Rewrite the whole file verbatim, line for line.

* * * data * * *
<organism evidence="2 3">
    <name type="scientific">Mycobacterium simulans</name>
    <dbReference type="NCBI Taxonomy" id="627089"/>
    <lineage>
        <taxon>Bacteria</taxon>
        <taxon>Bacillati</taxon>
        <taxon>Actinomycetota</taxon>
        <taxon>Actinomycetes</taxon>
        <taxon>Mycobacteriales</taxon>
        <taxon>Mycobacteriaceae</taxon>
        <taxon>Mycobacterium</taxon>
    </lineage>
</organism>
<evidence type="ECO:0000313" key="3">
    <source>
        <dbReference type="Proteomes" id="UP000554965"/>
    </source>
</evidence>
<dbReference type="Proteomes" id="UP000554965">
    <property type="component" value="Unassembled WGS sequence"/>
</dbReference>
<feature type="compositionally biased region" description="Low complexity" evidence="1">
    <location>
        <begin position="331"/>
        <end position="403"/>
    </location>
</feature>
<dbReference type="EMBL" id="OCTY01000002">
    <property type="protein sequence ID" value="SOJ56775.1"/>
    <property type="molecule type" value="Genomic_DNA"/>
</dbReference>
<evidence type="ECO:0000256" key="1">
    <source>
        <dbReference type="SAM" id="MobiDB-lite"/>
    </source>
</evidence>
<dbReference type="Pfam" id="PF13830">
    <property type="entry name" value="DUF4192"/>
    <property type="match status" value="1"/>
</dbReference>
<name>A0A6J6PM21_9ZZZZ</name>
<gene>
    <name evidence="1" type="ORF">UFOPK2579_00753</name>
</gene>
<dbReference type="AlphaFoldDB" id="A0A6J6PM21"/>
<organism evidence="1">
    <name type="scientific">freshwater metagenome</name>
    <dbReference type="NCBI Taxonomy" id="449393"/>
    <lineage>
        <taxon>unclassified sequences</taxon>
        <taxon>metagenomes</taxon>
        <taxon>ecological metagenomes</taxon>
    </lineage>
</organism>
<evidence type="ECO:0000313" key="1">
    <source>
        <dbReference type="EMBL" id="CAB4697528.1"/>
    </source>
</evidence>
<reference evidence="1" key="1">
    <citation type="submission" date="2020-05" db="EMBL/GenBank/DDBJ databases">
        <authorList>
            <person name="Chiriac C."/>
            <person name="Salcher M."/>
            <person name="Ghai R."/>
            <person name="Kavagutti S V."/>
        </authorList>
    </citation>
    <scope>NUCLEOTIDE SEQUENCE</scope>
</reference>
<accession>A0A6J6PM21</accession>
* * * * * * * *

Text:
<organism evidence="2 3">
    <name type="scientific">Mycobacterium simulans</name>
    <dbReference type="NCBI Taxonomy" id="627089"/>
    <lineage>
        <taxon>Bacteria</taxon>
        <taxon>Bacillati</taxon>
        <taxon>Actinomycetota</taxon>
        <taxon>Actinomycetes</taxon>
        <taxon>Mycobacteriales</taxon>
        <taxon>Mycobacteriaceae</taxon>
        <taxon>Mycobacterium</taxon>
    </lineage>
</organism>
<evidence type="ECO:0000313" key="3">
    <source>
        <dbReference type="Proteomes" id="UP000554965"/>
    </source>
</evidence>
<dbReference type="Proteomes" id="UP000554965">
    <property type="component" value="Unassembled WGS sequence"/>
</dbReference>
<feature type="compositionally biased region" description="Low complexity" evidence="1">
    <location>
        <begin position="331"/>
        <end position="403"/>
    </location>
</feature>
<dbReference type="EMBL" id="OCTY01000002">
    <property type="protein sequence ID" value="SOJ56775.1"/>
    <property type="molecule type" value="Genomic_DNA"/>
</dbReference>
<evidence type="ECO:0000256" key="1">
    <source>
        <dbReference type="SAM" id="MobiDB-lite"/>
    </source>
</evidence>
<dbReference type="Pfam" id="PF13830">
    <property type="entry name" value="DUF4192"/>
    <property type="match status" value="1"/>
</dbReference>
<name>A0A6J6PM21_9ZZZZ</name>
<gene>
    <name evidence="1" type="ORF">UFOPK2579_00753</name>
</gene>
<dbReference type="AlphaFoldDB" id="A0A6J6PM21"/>
<organism evidence="1">
    <name type="scientific">freshwater metagenome</name>
    <dbReference type="NCBI Taxonomy" id="449393"/>
    <lineage>
        <taxon>unclassified sequences</taxon>
        <taxon>metagenomes</taxon>
        <taxon>ecological metagenomes</taxon>
    </lineage>
</organism>
<evidence type="ECO:0000313" key="1">
    <source>
        <dbReference type="EMBL" id="CAB4697528.1"/>
    </source>
</evidence>
<reference evidence="1" key="1">
    <citation type="submission" date="2020-05" db="EMBL/GenBank/DDBJ databases">
        <authorList>
            <person name="Chiriac C."/>
            <person name="Salcher M."/>
            <person name="Ghai R."/>
            <person name="Kavagutti S V."/>
        </authorList>
    </citation>
    <scope>NUCLEOTIDE SEQUENCE</scope>
</reference>
<accession>A0A6J6PM21</accession>